Remember, trying to sell inherited real estate the traditional way without fixing anything runs the risk of the house sitting too long on the market. It can have unintended consequences, such that you may be forced to accept a less than desirable offer on your property, which brings us to another option for you…
Route #3: Sell your parent’s house as-is to a real estate investor
Saving time, money, and energy is the primary motivation you may have in considering this route. Or perhaps, you live out of state, and dealing with the inherited property for much longer is too much of a hassle.
Whatever the case, you can choose to offload your parent’s house fast by selling to real estate investors or quick sale companies that buy houses for cash, so you can move on with your life as soon as possible.
Real estate investors are either house flippers or landlords. They purposefully seek out motivated sellers such as heirs looking to dispose of their inherited property quickly.
Compared to Route #1 and #2 above, selling for cash can get you more money in the long run since a lot of time is saved. However, depending on the condition of your parents’ home, you must be willing to accept a discounted cash offer in the real estate sale.
If your parents house is left unchanged and not renovated, the house is even more attractive to real estate investors though, so that’s something to keep in mind. They typically buy houses at below market value since they factor in the costs of renovating and rehabilitating a property prior to selling it or leasing it out.
Since money is not an issue with them and they are not dependent on banks or mortgage lenders, they can quickly close on a sale. This frees you from the stress and the hassles of trying to dispose a potentially problematic property with money in your pocket.
Additionally, the buyer will take care of the closing costs on your parents house, so you will receive every penny that is indicated in their fair cash offer.
Considerations When Selling Parents House Before or After Death
Address Potential Family Conflicts
In the case of multiple heirs, address possible conflicts early on.
No parent wants to see their children fighting over their belongings. That’s why early on, plan ahead (ideally with your parents) on how you and the other heirs would settle the estate.
Decide on the following:
- The one in-charge with preparing the house for sale
- How you would split the associated costs in the sale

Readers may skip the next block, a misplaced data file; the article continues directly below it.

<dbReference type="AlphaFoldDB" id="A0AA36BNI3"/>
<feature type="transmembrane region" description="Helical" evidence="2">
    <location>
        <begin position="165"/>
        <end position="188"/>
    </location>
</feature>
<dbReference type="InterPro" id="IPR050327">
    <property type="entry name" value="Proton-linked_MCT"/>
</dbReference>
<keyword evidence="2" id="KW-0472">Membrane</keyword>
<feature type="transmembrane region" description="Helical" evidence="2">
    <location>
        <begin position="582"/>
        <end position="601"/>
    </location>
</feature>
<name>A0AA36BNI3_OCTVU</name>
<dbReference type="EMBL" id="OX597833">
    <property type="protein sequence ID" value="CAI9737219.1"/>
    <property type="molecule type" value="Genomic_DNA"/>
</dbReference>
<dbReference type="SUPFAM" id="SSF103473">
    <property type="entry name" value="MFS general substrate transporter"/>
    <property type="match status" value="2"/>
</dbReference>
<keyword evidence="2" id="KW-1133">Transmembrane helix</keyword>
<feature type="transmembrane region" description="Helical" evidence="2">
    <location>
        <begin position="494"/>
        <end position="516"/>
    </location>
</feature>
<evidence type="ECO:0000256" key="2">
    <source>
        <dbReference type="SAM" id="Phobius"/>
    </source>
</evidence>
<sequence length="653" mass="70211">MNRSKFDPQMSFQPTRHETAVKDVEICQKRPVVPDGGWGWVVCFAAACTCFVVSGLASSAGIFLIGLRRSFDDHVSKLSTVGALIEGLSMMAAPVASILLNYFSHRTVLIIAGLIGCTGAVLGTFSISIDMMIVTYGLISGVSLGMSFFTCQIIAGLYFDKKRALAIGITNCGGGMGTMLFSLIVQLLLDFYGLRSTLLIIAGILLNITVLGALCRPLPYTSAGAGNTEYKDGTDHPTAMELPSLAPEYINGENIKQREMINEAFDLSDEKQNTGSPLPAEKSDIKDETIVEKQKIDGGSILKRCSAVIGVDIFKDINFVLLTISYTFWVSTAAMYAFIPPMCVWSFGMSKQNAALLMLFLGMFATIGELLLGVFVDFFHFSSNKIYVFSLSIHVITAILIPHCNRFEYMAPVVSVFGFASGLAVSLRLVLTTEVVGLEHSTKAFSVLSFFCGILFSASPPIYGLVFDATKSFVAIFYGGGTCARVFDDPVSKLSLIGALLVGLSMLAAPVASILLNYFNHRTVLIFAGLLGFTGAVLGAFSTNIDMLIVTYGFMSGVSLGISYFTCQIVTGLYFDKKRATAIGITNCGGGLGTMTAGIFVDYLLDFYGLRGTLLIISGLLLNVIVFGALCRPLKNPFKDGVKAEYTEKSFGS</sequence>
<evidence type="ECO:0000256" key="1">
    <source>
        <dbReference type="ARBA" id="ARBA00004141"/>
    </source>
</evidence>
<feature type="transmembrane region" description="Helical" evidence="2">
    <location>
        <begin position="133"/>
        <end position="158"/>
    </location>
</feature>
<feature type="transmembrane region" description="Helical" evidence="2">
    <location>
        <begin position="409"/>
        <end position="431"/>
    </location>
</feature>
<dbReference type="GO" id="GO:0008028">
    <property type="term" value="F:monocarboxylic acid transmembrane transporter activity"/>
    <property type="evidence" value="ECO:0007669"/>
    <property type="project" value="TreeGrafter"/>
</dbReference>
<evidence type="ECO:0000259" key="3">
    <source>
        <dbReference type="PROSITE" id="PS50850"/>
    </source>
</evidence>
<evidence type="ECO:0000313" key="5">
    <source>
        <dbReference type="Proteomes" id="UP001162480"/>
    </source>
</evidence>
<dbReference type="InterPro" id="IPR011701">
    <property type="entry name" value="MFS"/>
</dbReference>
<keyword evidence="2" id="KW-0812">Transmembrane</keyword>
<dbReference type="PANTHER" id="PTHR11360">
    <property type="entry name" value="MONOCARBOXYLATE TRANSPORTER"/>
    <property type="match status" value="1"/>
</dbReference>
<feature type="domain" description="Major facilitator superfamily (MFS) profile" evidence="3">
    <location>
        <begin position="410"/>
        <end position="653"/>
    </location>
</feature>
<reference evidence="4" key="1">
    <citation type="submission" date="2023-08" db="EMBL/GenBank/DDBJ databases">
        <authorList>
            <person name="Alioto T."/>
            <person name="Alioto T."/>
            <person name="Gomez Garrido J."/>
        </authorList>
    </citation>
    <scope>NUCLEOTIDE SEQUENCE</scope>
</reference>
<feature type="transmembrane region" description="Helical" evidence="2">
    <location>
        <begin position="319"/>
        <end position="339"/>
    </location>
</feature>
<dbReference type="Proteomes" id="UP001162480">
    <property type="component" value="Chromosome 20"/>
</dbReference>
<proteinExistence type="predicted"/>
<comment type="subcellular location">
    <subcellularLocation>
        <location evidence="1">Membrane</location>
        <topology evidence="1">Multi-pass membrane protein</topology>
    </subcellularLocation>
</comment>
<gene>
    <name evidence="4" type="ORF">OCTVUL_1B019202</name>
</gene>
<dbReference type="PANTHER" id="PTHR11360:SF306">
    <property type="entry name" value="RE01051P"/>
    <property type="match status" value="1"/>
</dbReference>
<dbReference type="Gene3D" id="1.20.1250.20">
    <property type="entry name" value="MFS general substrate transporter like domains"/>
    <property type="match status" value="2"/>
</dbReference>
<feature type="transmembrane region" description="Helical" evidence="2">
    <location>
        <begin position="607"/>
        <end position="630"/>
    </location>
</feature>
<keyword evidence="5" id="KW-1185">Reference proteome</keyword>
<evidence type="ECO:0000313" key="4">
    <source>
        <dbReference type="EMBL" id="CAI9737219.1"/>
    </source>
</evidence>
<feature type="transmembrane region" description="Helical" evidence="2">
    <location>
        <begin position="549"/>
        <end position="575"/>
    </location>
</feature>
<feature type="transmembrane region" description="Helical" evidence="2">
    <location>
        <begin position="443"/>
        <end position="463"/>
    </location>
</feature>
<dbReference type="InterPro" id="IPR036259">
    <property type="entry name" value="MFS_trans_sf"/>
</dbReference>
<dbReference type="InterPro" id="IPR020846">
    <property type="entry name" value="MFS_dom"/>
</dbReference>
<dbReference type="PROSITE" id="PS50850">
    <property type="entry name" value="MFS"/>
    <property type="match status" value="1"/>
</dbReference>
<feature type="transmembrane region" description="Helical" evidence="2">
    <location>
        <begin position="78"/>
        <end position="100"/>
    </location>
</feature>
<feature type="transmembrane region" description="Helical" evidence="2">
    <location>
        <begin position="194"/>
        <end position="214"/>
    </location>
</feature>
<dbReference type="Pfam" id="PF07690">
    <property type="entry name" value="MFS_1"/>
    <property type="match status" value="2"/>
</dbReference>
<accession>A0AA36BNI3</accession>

- How you would split the proceeds from selling the house
- The selling price of the house
- Who would have the say in accepting an offer for the property
In the worst case scenario that you can’t agree on anything, you may need to hire a professional mediator.
Be Prepared to Spend Money when Selling after Death
If the property will go through probate, you must pay for holding fees in addition to property maintenance to prevent unintended consequences (e.g. pipes bursting during winter).
Set Realistic Expectations about the Price
Run a competitive market analysis (CMA) in the neighborhood, so you can price the property accordingly. A CMA gives an estimated value of the home based on the price of the recently-sold properties in your area.
If you are working with a real estate agent, they can prepare this for you.
Final Thoughts: Selling Parents House Before Death
Selling a parent’s house before death may be a sensitive topic for some people, but in terms of practicality, it is definitely worth considering. It allows you to avoid paying taxes and frees you from being entangled in probate down the line.
Selling as-is to a cash buyer is even better: you don’t have to do anything with the property before selling it— no cleaning, no repainting, less to pay in holding costs. A cash buyer allows you to sell your parents’ house while having very little to do with the property.
Here at Sell My House Fast, we want to make the sales process as simple and as easy for you. We buy houses in absolutely any condition.
We have an expansive network of local buyers in every market who specialize in their local housing market so we can get you a fair cash offer for your property. This means that you’ll get a better offer compared to national real estate investors. What’s more, you don’t have to deal with real estate agents and their commissions!
If you want to get started, fill out the form below so we can have your no obligation cash offer ready quickly. The sooner we start, the sooner we close and you can be done handling your parent’s house!
Feel free to call us at (844) 207-0788 if you have questions, and we’d love to guide you through our process so it is stress-free for you.
Sell My House Fast For Cash!
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Author: Andy Kolodgie
Andy Kolodgie is an experienced real estate investor with a network that expands nationwide. As owner of Sell My House Fast, Andy’s goal is to provide home sellers with more options to their real estate problems than a traditional home sale. He’s been featured on multiple publications including Yahoo Finance, MSN, HomeLight, Credit.com, Apartment Therapy, Business.com, LegalZoom, Zolo, and Creditcards.com.